In a Western or Westernized diet, the abundant cholesterol is invariably associated with the presence of biochemically reactive oxysterols, the amount of which mainly depends upon the autoxidation degree of cholesterol itself, during food harvesting, production and storage. Oxysterols, in the average amount and composition detected in a high-cholesterol diet, display remarkable pro-inflammatory and cytotoxic effects on the gut epithelium. Moreover, in a low micromolar range, they may change the physiological level and membrane localization of tight junctions of the intestinal epithelial barrier, which then become leaky and permeable to microbiota. This combination of toxic effects possibly exerted by dietary oxysterols likely contributes to the impairment of the microbiota–gut–brain axis, through both direct and indirect mechanisms hereby reviewed. Importantly, dietary oxysterols are absorbed like cholesterol and circulate in the bloodstream, mainly within LDLs, rendering these micelles more oxidized and dangerous. Last but not the least, dietary oxysterols may deeply interfere with correct gut–brain signalling because of the redox pathways they are hyper-regulating and sustaining. In conclusion, protective dietary measures should be adopted, including restricted consumption of cholesterol-rich food and reduction of cholesterol autoxidation in food production and storage, for instance by supplementation of food with flavonoids and/or other bioactive substances with strong anti-oxysterol properties.
In both Western and Westernized diets, together with a relatively high amount of cholesterol, variable amountsof its oxidized metabolites, oxysterols, are consistently consumed. These oxysterols, mostly of non-enzymatic origin, are produced during sterol autoxidation in foodstuff manufacturing and storage.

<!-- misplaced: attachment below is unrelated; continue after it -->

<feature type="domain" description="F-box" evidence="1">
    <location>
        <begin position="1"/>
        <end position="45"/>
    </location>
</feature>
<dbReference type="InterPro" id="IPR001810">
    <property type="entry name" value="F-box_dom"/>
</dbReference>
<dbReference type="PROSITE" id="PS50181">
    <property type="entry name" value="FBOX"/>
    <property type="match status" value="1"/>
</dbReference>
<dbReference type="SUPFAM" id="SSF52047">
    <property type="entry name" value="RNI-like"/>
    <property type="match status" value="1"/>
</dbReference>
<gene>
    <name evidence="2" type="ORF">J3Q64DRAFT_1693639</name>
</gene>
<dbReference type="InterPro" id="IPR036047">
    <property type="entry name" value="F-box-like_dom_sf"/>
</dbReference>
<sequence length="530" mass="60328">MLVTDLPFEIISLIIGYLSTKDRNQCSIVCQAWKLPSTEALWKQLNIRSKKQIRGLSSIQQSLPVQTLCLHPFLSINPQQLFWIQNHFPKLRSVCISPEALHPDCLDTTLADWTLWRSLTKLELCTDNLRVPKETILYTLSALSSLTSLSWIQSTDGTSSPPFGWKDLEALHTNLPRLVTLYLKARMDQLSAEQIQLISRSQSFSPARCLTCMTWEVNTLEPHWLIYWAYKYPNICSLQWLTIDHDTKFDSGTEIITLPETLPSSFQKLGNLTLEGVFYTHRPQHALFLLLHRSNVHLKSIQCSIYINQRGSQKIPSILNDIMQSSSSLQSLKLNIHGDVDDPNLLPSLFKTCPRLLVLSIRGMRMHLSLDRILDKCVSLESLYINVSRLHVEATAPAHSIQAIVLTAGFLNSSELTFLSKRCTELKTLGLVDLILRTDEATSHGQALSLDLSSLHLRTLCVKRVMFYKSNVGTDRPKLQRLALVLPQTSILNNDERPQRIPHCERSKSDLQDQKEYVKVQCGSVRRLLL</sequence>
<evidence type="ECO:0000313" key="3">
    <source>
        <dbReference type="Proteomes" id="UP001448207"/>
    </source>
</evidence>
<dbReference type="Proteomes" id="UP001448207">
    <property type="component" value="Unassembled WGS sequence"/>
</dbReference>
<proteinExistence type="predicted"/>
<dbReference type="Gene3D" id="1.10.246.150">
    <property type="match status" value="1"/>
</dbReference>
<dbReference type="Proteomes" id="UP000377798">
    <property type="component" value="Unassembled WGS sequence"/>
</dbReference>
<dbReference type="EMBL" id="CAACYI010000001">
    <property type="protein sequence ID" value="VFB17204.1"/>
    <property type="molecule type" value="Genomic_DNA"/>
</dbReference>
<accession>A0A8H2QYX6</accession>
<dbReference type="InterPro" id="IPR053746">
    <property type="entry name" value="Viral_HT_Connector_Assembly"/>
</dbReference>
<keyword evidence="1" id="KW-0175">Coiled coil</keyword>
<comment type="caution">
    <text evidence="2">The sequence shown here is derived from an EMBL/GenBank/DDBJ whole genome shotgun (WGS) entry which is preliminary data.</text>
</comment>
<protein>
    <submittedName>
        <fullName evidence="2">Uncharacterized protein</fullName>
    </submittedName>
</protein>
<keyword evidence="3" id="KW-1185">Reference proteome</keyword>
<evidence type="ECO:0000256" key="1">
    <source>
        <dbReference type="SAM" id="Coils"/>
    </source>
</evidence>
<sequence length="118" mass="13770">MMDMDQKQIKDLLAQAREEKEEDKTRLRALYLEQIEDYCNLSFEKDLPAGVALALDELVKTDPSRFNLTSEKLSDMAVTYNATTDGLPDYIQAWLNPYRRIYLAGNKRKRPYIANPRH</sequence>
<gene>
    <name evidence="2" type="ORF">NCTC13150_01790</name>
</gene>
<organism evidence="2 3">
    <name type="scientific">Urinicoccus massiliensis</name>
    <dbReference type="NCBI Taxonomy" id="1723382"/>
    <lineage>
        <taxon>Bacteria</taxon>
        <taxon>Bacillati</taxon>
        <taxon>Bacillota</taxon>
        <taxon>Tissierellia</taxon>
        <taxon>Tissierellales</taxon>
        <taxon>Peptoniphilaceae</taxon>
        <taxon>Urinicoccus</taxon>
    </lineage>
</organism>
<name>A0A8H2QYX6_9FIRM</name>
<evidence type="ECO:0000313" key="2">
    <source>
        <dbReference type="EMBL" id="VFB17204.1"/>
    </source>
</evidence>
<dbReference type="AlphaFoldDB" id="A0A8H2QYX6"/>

This study aimed to analyze the potential enterotoxic effects of all main oxysterols of non-enzymatic origin so far identified in a variety of foods.
Differentiated human intestinal cell monolayers (CaCo-2) were incubated up to 48 h in the presence or absence of 0.5, 1 or 5 µM with one out of seven non-enzymatic oxysterols, prior to the verification of minimal irreversible cell damage within the chosen concentration range.
All tested oxysterols were proven to exert damaging effects on cell monolayers in vitro. The inflammatory interleukin-8 and monocyte chemotactic protein-1 were mostly upregulated by 7-ketocholesterol and 7β-hydroxycholesterol, respectively, then to a lower extent by 5α,6α-epoxycholesterol, 7α-hydroxycholesterol and 5β,6β-epoxycholesterol. 7-Ketocholesterol and 7β-hydroxycholesterol also appeared to be most effective in impairing claudin-1, occludin and E-cadherin proteins, followed by 25-hydroxycholesterol and triol.
The oxysterols consistently derived by food autoxidation were tested; they potentially impaired the integrity of the intestinal epithelial barrier and triggered an inflammatory response within 0.5–5 µM concentrations, easily reachable in a single Western meal.
This comprehensive analysis focused on the potential impairment of the intestinal barrier by the main dietary non-enzymatic oxysterols, should guide further nutrition research aiming at defining a threshold amount of these cholesterol derivatives in order not to derange the physiological gut–brain axis.